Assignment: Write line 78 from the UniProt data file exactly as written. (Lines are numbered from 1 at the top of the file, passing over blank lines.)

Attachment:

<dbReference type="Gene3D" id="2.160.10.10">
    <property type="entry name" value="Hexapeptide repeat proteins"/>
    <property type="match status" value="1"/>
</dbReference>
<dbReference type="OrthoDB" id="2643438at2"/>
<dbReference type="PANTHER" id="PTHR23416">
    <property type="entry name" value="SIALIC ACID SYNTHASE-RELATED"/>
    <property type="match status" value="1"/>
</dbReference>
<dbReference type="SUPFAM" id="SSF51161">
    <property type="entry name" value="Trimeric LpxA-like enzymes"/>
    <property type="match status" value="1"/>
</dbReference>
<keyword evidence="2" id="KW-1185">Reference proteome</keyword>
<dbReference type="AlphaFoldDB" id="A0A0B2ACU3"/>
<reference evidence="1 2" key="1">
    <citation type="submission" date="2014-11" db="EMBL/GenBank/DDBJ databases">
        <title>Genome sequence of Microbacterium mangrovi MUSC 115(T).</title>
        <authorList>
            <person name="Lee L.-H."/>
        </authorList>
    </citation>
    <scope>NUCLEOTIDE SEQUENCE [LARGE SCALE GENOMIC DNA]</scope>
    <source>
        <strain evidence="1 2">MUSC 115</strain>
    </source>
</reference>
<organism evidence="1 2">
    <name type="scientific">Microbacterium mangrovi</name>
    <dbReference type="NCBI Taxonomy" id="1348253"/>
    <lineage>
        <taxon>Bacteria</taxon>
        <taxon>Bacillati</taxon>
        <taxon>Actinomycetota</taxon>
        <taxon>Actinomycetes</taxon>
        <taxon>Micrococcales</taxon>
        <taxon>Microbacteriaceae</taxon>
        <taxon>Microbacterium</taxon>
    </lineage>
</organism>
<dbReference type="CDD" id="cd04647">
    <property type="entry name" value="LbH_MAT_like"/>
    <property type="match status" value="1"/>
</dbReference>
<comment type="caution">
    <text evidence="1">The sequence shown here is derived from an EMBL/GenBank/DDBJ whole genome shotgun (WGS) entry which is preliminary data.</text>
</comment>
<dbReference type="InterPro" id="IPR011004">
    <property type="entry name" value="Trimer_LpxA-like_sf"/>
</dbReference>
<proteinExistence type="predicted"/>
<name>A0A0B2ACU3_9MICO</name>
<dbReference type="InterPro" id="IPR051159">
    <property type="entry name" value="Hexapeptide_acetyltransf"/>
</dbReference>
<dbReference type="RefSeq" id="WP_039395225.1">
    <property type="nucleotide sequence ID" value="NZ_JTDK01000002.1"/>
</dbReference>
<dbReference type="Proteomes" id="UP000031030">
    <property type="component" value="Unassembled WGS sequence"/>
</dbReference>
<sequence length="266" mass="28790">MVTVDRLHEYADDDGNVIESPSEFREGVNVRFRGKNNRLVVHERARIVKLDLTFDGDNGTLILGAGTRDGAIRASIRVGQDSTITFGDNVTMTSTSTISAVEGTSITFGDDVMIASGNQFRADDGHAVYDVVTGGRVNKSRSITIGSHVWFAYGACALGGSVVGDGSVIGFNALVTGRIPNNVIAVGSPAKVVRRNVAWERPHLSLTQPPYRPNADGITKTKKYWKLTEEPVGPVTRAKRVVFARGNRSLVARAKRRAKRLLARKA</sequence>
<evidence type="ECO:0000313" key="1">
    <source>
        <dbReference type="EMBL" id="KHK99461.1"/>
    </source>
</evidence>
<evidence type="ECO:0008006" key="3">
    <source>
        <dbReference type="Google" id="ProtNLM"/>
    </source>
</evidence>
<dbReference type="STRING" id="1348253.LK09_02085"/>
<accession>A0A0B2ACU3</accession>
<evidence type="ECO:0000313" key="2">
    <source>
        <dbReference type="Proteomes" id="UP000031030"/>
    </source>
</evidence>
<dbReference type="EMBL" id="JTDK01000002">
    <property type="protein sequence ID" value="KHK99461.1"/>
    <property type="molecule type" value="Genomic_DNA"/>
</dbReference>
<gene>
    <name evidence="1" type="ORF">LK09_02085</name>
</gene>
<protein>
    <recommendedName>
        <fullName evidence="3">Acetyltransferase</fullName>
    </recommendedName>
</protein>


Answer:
    </source>